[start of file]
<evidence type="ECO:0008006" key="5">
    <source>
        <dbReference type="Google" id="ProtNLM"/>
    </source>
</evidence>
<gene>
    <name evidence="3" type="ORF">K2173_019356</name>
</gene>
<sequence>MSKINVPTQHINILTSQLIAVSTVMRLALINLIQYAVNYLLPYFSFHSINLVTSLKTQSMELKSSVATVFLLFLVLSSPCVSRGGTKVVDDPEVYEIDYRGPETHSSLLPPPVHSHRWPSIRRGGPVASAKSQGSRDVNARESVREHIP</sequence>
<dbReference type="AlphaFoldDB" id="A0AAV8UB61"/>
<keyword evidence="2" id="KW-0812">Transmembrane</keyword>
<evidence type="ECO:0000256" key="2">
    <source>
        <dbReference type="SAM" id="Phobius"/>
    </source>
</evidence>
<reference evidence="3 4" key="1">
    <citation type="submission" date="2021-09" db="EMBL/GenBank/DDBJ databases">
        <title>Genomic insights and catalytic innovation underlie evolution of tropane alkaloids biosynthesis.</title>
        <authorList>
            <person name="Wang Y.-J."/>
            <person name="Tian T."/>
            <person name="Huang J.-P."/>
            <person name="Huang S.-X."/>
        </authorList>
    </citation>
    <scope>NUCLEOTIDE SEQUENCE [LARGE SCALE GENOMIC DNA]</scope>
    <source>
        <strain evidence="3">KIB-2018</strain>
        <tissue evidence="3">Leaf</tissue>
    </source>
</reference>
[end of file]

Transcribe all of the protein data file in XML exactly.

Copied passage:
<evidence type="ECO:0008006" key="5">
    <source>
        <dbReference type="Google" id="ProtNLM"/>
    </source>
</evidence>
<gene>
    <name evidence="3" type="ORF">K2173_019356</name>
</gene>
<sequence>MSKINVPTQHINILTSQLIAVSTVMRLALINLIQYAVNYLLPYFSFHSINLVTSLKTQSMELKSSVATVFLLFLVLSSPCVSRGGTKVVDDPEVYEIDYRGPETHSSLLPPPVHSHRWPSIRRGGPVASAKSQGSRDVNARESVREHIP</sequence>
<dbReference type="AlphaFoldDB" id="A0AAV8UB61"/>
<keyword evidence="2" id="KW-0812">Transmembrane</keyword>
<evidence type="ECO:0000256" key="2">
    <source>
        <dbReference type="SAM" id="Phobius"/>
    </source>
</evidence>
<reference evidence="3 4" key="1">
    <citation type="submission" date="2021-09" db="EMBL/GenBank/DDBJ databases">
        <title>Genomic insights and catalytic innovation underlie evolution of tropane alkaloids biosynthesis.</title>
        <authorList>
            <person name="Wang Y.-J."/>
            <person name="Tian T."/>
            <person name="Huang J.-P."/>
            <person name="Huang S.-X."/>
        </authorList>
    </citation>
    <scope>NUCLEOTIDE SEQUENCE [LARGE SCALE GENOMIC DNA]</scope>
    <source>
        <strain evidence="3">KIB-2018</strain>
        <tissue evidence="3">Leaf</tissue>
    </source>
</reference>